A string of high-level surveys of social development over the past year have equated Russia’s level of achievement with that of the African nation of Niger, a landlocked sub-Saharan state of 14 million roughly half of whose national budget is derived from foreign aid.
In October of last year the “Corruption Perceptions Index” from the German think tank Transparency International surveyed 159 nations and found that only 30 (less than 19%) were less corrupt than Russia.
Then in June, Foreign Policy’s “Failed States Index” for 2005 identified sixty such “failed states” based on various indicators of instability, and
And now last week came the World Bank with its “World Governance Indictors” reports, providing results eerily similar to those of TI. The WB study covered over 200 or more countries and territories in each of several categories. Only 57 nations out of 208 surveyed (less than 28%) had lower scores in such areas as voice and accountability, political stability, effectiveness of the government, the quality of regulatory bodies, the rule of law and control over corruption. Here,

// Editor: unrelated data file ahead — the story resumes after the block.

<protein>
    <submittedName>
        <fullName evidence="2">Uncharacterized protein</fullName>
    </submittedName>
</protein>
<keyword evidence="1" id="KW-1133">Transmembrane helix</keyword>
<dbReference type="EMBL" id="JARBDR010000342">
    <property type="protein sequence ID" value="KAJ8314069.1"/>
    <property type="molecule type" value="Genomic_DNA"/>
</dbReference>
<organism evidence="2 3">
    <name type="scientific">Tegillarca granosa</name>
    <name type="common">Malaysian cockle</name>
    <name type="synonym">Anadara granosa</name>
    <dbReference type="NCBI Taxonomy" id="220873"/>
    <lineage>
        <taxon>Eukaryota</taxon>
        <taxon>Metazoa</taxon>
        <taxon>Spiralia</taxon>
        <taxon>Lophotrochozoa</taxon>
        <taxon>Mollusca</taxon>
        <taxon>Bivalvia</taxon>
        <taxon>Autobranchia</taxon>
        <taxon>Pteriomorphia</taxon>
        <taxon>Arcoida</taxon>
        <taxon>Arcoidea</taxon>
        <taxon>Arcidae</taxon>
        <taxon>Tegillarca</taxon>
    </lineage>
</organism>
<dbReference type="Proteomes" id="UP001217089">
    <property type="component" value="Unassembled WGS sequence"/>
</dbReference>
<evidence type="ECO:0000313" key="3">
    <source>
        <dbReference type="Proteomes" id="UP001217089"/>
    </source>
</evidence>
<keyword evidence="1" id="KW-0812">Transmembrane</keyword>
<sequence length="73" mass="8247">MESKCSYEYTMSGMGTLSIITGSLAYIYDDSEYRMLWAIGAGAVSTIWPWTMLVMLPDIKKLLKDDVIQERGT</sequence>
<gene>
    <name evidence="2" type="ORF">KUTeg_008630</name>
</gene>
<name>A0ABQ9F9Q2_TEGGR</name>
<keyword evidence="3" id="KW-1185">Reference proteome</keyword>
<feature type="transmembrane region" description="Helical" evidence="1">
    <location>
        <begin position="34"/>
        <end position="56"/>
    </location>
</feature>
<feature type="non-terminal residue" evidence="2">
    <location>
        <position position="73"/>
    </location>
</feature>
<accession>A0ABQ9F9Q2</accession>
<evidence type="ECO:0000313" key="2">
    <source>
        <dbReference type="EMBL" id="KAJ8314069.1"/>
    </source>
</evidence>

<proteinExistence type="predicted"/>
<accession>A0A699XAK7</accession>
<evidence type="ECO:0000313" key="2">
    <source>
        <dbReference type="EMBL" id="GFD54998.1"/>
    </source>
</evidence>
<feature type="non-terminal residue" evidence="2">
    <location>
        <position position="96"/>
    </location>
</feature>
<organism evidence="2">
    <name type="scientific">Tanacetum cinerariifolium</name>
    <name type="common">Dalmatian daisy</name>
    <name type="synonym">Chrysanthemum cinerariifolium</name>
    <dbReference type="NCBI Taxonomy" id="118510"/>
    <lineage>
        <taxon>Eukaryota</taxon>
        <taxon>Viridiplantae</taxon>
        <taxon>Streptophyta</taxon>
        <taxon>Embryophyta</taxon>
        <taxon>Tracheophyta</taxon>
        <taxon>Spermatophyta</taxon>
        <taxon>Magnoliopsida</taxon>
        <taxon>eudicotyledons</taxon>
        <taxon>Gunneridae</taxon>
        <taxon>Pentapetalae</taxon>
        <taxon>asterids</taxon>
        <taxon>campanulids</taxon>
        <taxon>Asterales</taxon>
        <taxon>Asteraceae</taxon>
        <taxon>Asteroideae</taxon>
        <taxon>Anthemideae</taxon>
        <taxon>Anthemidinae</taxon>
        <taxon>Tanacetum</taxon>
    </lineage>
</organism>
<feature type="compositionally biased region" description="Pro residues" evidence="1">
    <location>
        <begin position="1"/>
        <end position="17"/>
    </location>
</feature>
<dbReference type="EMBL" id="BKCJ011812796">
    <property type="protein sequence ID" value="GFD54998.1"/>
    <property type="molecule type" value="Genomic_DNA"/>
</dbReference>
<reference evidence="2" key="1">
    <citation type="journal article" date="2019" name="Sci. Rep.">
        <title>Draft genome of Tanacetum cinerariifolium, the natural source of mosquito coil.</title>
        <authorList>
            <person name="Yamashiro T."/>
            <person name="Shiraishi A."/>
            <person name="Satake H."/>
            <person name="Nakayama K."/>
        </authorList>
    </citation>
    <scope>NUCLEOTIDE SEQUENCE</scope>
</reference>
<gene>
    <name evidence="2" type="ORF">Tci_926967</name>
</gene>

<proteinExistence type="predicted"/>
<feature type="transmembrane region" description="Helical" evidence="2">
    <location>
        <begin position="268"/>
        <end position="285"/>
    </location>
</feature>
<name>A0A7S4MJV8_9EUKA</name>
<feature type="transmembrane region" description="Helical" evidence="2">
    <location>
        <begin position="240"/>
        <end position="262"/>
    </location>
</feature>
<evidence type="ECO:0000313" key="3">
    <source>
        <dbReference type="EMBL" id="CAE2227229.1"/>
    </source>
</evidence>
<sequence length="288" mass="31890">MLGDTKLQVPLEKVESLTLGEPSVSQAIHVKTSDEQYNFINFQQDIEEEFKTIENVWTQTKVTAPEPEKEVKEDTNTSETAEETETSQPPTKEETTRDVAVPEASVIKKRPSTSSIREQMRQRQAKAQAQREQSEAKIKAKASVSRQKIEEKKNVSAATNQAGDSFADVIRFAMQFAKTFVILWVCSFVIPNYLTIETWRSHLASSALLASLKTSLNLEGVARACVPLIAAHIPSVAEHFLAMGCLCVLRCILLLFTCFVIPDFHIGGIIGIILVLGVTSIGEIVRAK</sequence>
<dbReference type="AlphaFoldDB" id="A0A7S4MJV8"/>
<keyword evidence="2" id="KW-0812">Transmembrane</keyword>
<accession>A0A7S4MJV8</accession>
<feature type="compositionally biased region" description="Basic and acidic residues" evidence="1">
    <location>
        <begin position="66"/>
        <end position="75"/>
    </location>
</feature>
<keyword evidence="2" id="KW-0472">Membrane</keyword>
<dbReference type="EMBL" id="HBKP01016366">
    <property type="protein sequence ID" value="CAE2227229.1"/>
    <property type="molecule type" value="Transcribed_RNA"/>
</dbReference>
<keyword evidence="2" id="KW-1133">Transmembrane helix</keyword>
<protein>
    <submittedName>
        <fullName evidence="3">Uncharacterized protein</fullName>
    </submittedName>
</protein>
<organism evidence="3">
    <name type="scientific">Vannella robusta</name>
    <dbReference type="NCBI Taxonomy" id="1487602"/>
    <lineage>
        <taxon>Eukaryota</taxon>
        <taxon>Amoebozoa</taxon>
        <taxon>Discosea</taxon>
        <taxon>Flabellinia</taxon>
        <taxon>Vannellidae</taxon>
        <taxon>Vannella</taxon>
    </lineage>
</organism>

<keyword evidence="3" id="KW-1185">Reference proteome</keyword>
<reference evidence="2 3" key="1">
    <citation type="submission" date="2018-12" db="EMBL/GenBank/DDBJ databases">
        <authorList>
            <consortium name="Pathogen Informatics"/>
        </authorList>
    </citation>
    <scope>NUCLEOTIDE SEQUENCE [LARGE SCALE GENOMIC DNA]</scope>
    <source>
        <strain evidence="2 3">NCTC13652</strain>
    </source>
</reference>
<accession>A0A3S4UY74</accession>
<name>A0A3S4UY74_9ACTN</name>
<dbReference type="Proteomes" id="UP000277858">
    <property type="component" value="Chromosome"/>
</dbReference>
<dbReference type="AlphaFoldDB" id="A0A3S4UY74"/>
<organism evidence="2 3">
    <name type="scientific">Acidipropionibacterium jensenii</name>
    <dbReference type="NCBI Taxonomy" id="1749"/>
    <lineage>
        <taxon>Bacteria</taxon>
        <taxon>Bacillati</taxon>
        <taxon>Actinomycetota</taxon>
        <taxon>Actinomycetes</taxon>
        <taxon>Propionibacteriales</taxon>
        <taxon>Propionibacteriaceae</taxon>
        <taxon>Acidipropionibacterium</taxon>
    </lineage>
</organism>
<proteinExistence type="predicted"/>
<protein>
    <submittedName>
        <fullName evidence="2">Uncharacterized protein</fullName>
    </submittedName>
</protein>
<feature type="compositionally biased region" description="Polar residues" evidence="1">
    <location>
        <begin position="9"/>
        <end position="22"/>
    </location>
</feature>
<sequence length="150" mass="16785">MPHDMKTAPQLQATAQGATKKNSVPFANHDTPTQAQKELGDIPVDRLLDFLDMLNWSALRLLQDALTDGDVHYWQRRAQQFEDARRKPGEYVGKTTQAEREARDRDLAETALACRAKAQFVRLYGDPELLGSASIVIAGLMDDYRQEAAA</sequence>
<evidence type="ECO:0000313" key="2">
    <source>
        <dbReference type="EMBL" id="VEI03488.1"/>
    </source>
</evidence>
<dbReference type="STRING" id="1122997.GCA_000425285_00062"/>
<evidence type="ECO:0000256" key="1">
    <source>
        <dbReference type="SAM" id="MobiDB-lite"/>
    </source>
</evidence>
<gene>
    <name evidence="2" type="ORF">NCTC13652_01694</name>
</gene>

When three different studies from three different well-respected organizations spanning the globe all find that Russia’s government and that of Niger are closely linked in terms of their level of accountability and systemic corruption, you know they are on to something. And a question inevitably arises: Is it an oversight that
To be sure,
Why then admit
It’s time to wake up and realize that there is a fox in the G-8 chicken house. Saying that some sort of leverage may be gained over Russian policy if it is “at the table” might just as well have justified admitting the USSR to NATO or the Cosa Nostra to the College of Cardinals. It’s time to understand that the old canard about Russia needing “time” to develop into a progressive state has been repeated for centuries now without results. Not only won’t time heal any wounds in Instead of demanding that
Instead of demanding that